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Movie Review: Signs

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Starring Mel Gibson, Joaquin Phoenix, and Rory Culkin

Rated PG-13, 106 minutes

Written and Directed by M. Night Shyamalan


Signs is a worthy successor to its two predecessors in the Shyamalan Supernatural Pantheon, The Sixth Sense and Unbreakable. At its best, it is a brilliant homage to the shining moments of Hitchcockian suspense, all done in the director’s own distinctive style; at its worst, it is thin science fiction augmented by the kind of cheap jump-scare shots Hitchcock disdained. Thankfully for its audience, Signs is at its best far more often than it is at its worst.


Graham Hess (Mel Gibson) is a former small town priest, still called “Father” by almost everyone, who abandoned faith and Church after the tragic death of his wife. He lives with his brother Merrill (Joaquin Phoenix) and young children Morgan (Rory Culkin) and Bo (Abigail Breslin). Hess has settled into a quiet life, living on a farm with expansive cornfields. His lack of faith and bitterness toward the god he cast aside are prominent character traits, and they color many of his words in the movie.


Life in rural Buck’s County changes, though, when a mysterious crop circle appears in one of Hess’ fields. Reports come in of similar things all over the world. Shyamalan does acknowledge, via the news reporters, that crop circles are hoaxes to anyone who doesn’t still have a deep spiritual need to believe in all manners of bogeymen, so at least he’s responsible on that account. Hess and family don’t know what to make of their own crop circle when another one pops up. Reports of mysterious lights in the sky from all over the world follow.


There are many quietly humorous and some laugh-out-loud funny moments as the Hess family tries to figure out if aliens really are coming to Earth. Signs easily has the most laughs of any Shyamalan film to date, which seems appropriate given the often absurd nature of alien propaganda. The shot of the skeptical Merrill and the kids sitting on the couch, wearing ridiculous tinfoil hats that turned their heads into giant Hershey’s Kisses – so the aliens can’t read their minds, of course – is especially funny.


I can’t say much more about the movie without giving too much important stuff away. The suspense and tension do a typical Shyamalan slow burn, with the director’s love of panoramic shots and unusual trust in silence helping that much more. Shymalan’s usual themes (strong child characters, the evolving father/son dynamic, and a simple spirituality that ties everything together) are present and abundant in Signs. The supernatural is also very close to reality in Signs, as it is in his other films. In fact, it is Shymalan’s adroit overlay of the supernatural atop the everyday world that makes the jump-scare scenes so effective. This isn’t a freak in a hockey mask butchering scantily-clad coeds; Signs is suspenseful precisely because it is so believable.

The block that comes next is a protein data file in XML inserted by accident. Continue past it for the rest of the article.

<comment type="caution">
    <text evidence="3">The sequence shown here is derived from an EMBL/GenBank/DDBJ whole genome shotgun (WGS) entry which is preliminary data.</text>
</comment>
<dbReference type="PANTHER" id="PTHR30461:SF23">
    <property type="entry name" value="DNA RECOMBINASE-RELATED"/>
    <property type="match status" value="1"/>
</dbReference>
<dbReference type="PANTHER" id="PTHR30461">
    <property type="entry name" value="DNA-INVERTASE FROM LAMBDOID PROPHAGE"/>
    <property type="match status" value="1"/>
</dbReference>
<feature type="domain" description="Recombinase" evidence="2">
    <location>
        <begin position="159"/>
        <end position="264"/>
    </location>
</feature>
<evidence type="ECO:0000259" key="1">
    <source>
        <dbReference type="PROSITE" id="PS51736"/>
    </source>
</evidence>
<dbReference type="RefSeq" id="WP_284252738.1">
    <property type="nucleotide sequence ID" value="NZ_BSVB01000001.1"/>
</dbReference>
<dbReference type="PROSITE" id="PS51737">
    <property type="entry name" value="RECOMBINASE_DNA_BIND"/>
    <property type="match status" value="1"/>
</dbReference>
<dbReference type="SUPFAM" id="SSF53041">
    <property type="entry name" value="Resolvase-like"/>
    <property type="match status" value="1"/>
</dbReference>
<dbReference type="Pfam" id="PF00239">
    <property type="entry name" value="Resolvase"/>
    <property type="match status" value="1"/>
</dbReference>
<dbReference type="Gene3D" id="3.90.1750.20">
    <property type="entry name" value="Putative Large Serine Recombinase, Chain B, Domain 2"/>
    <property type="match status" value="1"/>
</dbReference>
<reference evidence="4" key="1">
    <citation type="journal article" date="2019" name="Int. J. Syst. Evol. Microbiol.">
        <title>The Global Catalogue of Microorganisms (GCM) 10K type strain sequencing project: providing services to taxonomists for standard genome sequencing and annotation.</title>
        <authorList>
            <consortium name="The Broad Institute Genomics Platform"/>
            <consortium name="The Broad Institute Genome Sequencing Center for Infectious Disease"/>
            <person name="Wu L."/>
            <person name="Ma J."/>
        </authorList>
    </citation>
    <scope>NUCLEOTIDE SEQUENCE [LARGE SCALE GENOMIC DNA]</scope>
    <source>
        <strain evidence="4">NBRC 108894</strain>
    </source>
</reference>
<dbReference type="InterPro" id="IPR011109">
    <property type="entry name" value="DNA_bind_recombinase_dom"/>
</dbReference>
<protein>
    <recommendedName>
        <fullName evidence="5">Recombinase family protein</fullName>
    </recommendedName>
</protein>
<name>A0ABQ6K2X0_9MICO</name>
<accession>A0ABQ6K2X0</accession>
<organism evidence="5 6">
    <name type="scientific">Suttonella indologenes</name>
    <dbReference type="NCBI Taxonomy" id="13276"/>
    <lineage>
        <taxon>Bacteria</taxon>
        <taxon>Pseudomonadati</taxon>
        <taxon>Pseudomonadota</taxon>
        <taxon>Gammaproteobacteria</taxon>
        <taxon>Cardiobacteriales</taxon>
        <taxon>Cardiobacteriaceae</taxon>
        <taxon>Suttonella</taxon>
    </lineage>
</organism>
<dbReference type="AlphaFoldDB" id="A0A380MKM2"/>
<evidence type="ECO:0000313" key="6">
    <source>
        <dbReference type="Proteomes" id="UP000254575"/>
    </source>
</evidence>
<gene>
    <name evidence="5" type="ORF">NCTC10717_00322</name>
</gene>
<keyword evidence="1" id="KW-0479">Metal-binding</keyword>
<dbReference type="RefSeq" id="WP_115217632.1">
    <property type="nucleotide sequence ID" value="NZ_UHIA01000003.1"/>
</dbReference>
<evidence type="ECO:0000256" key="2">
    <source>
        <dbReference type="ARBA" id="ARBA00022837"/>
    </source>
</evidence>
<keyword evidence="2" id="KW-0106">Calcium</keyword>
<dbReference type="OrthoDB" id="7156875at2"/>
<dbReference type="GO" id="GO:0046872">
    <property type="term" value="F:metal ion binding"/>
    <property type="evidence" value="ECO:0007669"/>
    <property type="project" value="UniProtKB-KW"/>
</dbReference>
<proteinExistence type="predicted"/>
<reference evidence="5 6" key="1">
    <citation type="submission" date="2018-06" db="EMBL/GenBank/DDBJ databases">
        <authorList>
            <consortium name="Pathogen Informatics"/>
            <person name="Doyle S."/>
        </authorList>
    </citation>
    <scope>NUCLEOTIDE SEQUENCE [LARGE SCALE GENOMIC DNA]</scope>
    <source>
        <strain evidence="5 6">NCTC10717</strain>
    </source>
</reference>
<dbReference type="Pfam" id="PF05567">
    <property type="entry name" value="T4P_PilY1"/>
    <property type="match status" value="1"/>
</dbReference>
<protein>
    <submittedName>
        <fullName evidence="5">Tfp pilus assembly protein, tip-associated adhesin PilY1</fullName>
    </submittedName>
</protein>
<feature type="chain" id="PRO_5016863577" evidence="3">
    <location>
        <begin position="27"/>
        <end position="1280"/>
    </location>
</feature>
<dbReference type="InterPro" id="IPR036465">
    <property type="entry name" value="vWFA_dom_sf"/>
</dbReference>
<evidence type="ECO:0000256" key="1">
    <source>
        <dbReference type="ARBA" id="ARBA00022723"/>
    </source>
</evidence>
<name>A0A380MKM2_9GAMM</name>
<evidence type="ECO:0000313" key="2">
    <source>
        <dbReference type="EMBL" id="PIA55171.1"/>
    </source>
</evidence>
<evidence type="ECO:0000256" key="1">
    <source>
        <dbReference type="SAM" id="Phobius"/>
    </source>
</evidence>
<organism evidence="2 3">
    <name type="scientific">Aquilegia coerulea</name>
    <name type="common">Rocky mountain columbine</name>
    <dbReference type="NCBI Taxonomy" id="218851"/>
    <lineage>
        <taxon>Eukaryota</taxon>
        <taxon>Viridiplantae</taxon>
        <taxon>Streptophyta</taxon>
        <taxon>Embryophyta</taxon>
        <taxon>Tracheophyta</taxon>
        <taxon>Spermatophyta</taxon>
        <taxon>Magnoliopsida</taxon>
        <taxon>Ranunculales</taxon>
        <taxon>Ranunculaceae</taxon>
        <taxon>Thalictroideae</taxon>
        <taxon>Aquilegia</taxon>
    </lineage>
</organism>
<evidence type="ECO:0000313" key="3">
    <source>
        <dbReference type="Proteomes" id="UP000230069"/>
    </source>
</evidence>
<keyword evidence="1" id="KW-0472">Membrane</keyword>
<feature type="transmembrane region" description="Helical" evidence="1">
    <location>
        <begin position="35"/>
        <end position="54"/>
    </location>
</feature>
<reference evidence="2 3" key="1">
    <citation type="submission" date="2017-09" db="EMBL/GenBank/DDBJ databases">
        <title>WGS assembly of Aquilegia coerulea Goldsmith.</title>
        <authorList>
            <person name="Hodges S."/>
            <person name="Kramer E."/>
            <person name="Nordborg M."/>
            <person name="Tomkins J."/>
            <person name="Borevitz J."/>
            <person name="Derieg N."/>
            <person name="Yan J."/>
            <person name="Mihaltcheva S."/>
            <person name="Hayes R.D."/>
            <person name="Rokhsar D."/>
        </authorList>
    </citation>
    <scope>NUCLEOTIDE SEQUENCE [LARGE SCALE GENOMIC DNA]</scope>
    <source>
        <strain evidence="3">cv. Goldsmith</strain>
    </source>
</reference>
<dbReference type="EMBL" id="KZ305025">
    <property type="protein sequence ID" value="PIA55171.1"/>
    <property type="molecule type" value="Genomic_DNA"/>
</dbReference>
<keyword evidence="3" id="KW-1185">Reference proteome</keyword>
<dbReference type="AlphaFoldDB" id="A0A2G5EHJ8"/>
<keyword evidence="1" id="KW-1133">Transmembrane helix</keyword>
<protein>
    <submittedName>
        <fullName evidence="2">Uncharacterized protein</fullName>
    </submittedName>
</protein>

It is with this movie that I think Shyamalan realizes he’s made it in Hollywood. As such, Signs strikes me as the film most invested of the director’s ego. Shyamalan’s extended cameo is a perfect example. He gave himself a very small role in Unbreakable, but in Signs, Shyamalan has cast himself as the most important character in the film. His character (for those who don’t recognize him, he plays the veterinarian) is vitally important to both Graham Hess and the overall story at two key junctures of the movie. No other character in Signs plays the linchpin role so completely.


In toto, Signs is a well-made film that supports a carefully-told story. Shyamalan’s attention to detail is commendable in this era of loose ends and short attention spans: all character tags and quirky habits figure into the denouement, from asthma, to the baseball bat, to the half-consumed glasses of water. Signs is an effective allegory wrapped up in a compelling suspense story. Its reliance on unnecessary jump-scare shots to get reactions from the audience is cheap, but the film as a whole suffers little for amateur tactics so surprising from someone as capable as Shyamalan. This is an easy one to recommend. 8/10


Dr. Tom

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